Chemical Defense and the Evolution of Opisthobranch Gastropods
Author Guido Cimino, Michael T. Ghiselin
  • Publish Date September 25, 2009
  • Standard Number ISBN 978-0-940228-79-5
  • Page Range 175-422
  • Page Count 247 pp
  • Number of Tables 1 Table
  • Number of Figures 1 Figure
  • Price $35.00 (softcover)
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Chemical Defense and Evolution of Opisthobranch Gastropods by Guido Cimino and Michael T. Ghiselin. 25 September 2009. Softcover. 247 pp. Price: $35.00. 

 

Abstract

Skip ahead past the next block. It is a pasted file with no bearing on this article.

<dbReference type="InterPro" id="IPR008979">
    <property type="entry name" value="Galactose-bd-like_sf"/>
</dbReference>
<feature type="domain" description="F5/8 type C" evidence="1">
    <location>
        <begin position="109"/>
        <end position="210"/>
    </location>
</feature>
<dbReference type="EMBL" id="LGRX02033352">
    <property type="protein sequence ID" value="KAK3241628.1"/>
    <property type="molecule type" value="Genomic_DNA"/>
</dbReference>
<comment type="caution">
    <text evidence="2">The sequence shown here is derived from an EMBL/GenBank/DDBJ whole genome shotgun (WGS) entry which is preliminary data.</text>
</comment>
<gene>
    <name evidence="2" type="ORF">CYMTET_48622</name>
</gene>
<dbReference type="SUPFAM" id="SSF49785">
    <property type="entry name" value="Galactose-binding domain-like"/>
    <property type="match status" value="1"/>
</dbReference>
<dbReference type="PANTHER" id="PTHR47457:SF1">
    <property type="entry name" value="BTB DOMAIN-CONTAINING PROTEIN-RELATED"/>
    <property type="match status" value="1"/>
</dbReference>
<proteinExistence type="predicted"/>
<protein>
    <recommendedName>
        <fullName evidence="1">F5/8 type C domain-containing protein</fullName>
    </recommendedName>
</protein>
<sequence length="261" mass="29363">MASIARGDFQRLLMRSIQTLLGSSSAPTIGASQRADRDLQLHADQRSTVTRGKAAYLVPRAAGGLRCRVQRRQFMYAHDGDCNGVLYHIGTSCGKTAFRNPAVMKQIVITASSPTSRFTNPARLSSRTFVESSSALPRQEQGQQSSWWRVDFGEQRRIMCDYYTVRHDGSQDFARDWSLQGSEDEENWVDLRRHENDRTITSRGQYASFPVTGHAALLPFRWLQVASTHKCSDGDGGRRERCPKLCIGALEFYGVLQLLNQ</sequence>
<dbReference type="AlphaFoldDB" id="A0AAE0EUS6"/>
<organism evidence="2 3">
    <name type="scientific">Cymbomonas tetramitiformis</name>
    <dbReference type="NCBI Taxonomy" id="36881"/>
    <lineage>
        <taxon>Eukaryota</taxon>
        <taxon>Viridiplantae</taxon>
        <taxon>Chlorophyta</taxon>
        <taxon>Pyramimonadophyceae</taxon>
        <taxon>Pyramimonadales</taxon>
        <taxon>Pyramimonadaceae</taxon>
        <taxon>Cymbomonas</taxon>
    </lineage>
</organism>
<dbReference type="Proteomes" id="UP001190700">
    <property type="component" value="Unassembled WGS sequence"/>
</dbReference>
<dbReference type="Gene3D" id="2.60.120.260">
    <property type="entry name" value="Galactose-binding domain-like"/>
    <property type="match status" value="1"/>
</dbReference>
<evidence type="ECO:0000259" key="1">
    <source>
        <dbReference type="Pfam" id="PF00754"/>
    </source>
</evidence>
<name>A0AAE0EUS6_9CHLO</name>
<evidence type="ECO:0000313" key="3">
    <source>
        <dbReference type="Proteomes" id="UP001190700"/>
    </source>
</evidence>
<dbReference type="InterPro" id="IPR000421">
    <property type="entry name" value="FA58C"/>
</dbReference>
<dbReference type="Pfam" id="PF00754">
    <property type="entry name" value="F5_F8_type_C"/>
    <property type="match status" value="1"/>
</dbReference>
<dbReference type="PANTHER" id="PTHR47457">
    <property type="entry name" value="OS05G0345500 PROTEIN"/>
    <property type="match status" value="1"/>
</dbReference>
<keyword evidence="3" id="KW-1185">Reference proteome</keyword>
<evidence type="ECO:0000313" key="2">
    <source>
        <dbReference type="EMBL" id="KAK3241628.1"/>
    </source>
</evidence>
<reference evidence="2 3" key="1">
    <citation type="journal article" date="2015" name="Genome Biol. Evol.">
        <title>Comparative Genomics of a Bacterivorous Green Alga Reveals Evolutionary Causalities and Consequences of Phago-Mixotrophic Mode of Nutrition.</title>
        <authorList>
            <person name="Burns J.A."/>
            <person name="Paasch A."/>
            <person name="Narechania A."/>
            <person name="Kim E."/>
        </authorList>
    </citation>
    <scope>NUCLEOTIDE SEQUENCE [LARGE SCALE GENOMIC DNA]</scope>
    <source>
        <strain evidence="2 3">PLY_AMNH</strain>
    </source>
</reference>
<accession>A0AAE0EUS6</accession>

Opisthobranch gastropods and their marine pulmonate relatives have tended to lose their shells as a consequence of being protected by chemical defense. Metabolites obtained from food have been modified and deployed adaptively.The animals have sometimes evolved the capacity to synthesize metabolites that were originally obtained from food. Some evidence suggests that this capacity has evolved beginning with an initial stage in which only the end product is synthesized, followed by a series of later innovations in which precursors of that end product are added working backward.There is a complex history of changes in what the animals eat and how they utilize metabolites defensively.When a change in feeding habits has deprived the animals of their original defensive metabolites, other compounds are often pressed into service. Among these are polypropionates, which are not biosynthesized by any other eukaryotes.The polypropionates probably exist at low concentration and have some other function in animals that do not use them defensively. There is rigorous and compelling experimental support for the biosynthesis of metabolites by the opisthobranchs themselves. An herbivorous common ancestor has given rise to many herbivorous lineages and to a wide variety of carnivores. Diversification has to some extent corresponded to the taxonomy of the food source, but the animals have often come to exploit unrelated food organisms that share the same metabolites or have a similar texture. The remarkable adaptive radiation of these animals can be explained as a result of their capacity to innovate in how they utilize their food sources and deal with secondary metabolites.

 

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